126.96.36.199 Larger liposomes (structure and sizes) are preferentially lost by sample preparation.Larger liposomes are more difficult to image for two reasons. The first is the cryo-TEM procedure itself. This procedure requires the use of filter paper to blot away excess aqueous solution from the EM grid just prior to vitrification. The larger liposomes suspended within the sample preferentially wash away from the grid and into the filter paper, ending up in the filter paper. This is perhaps because the larger liposomes provide a larger surface areas that expose them to relatively larger forces during the rapid flow of the water to the filter paper. This makes them difficult to find and measure in electron micrographs when their relative concentration in the specimen is low-meaning that few are left behind after blotting. The second reason is that larger liposomes that are left behind on the EM grid, are often embedded in thicker ice that is too thick for the electron beam to either penetrate or if it does, causes the images to be too low in quality to provide adequate signal for image processing.
188.8.131.52 Liposomal Distortion—Because liposomes are essentially loose membrane bounded fluid compartments, freezing them within a layer of vitrified ice that is thinner than their diameter may cause the surface tension on both sides of the specimen to compress some of the liposomes leading to various levels of flattening distortions. Accurate size measurements of such distorted liposomes would require volumetric measurements of all the liposomes within a field of view through a three-dimensional analysis using electron tomography.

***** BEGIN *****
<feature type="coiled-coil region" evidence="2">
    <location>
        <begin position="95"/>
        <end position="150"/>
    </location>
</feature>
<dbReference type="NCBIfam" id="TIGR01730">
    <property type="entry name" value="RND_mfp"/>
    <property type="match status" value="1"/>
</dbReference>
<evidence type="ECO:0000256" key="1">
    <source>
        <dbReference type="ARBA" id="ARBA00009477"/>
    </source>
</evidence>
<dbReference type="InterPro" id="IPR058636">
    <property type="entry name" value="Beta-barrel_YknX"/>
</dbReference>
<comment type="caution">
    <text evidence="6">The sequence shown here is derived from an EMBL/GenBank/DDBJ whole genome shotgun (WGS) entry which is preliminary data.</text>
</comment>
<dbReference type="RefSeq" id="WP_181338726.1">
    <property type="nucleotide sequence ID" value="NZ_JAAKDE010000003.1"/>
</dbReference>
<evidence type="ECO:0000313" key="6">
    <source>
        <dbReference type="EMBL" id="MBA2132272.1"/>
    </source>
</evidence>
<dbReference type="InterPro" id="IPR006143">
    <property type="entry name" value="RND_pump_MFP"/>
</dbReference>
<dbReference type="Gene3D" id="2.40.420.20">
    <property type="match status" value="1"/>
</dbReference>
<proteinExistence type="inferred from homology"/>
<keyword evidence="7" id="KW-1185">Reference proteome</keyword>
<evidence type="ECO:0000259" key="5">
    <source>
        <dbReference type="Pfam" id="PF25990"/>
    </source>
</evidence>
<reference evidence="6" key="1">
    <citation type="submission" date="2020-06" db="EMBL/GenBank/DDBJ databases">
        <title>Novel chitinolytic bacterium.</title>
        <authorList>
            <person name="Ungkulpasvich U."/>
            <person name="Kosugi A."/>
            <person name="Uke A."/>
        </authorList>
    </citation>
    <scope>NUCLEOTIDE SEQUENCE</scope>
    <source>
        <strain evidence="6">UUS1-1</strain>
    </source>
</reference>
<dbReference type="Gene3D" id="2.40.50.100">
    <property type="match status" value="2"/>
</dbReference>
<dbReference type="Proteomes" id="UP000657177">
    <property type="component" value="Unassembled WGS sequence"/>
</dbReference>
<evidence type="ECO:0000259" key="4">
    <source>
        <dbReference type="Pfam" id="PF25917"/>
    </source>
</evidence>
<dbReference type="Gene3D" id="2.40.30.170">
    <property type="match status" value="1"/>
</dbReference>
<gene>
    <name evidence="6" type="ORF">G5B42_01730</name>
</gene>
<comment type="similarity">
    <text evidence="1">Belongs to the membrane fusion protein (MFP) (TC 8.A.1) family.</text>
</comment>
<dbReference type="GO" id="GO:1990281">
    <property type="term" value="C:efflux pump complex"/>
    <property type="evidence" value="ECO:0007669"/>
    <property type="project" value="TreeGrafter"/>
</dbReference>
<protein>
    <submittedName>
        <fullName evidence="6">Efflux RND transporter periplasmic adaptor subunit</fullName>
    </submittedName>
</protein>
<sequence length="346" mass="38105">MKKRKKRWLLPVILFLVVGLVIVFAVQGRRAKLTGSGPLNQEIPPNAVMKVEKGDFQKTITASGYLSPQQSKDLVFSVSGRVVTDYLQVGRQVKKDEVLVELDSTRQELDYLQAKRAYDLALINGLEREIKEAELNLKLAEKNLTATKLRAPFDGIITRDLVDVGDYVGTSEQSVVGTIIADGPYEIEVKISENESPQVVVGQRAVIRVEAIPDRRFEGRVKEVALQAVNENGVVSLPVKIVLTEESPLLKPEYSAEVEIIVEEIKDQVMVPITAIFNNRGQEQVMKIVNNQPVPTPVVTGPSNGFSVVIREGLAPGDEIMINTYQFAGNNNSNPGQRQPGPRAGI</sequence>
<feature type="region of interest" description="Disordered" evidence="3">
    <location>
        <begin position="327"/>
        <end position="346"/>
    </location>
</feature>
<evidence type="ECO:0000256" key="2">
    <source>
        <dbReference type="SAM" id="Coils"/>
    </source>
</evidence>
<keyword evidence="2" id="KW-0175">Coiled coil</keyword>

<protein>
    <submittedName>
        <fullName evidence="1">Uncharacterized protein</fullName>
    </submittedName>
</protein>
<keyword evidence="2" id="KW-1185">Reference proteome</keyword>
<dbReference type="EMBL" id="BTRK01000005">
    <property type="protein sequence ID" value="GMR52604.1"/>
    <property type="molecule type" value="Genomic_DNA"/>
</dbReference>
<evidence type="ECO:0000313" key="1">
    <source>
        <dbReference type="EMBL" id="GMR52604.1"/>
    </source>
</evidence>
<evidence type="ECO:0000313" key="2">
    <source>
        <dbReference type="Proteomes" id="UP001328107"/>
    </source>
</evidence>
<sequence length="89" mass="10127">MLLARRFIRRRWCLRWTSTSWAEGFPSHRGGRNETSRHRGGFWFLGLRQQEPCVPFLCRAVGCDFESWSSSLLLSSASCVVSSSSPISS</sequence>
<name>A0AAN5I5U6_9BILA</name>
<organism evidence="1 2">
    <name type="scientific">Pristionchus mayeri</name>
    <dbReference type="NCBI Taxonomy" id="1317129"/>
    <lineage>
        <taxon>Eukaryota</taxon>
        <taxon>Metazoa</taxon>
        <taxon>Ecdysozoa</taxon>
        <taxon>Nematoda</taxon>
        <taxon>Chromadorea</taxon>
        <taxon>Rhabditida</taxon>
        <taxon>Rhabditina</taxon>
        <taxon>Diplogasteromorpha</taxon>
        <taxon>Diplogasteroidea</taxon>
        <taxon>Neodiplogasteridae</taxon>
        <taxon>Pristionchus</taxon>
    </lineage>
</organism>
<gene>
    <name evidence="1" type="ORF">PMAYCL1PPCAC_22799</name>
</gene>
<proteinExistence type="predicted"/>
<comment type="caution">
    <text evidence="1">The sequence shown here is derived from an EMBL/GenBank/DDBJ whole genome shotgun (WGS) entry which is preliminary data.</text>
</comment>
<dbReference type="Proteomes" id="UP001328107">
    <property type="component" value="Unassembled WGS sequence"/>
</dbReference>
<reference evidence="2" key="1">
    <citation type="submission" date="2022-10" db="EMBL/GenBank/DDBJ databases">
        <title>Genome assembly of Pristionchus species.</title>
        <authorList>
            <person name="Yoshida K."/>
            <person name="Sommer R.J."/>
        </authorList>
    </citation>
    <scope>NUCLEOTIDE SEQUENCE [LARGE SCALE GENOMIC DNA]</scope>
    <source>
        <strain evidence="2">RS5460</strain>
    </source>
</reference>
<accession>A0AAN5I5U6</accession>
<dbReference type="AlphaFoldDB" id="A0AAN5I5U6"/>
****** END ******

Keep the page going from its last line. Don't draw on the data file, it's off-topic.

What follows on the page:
1.1 This practice covers procedures for vitrifying and recording images of a suspension of liposomes with a cryo-transmission electron microscope (cryo-TEM) for the purpose of evaluating their shape, size distribution and lamellarity for quality assessment. The sample is vitrified in liquid ethane onto specially prepared holey, ultra-thin, or continuous carbon TEM grids, and imaged in a cryo-holder placed in a cryo-TEM.
1.2 The values stated in SI units are to be regarded as standard. No other units of measurement are included in this standard.
1.3 This standard does not purport to address all of the safety concerns, if any, associated with its use. It is the responsibility of the user of this standard to establish appropriate safety, health, and environmental practices and determine the applicability of regulatory limitations prior to use.
1.4 This international standard was developed in accordance with internationally recognized principles on standardization established in the Decision on Principles for the Development of International Standards, Guides and Recommendations issued by the World Trade Organization Technical Barriers to Trade (TBT) Committee.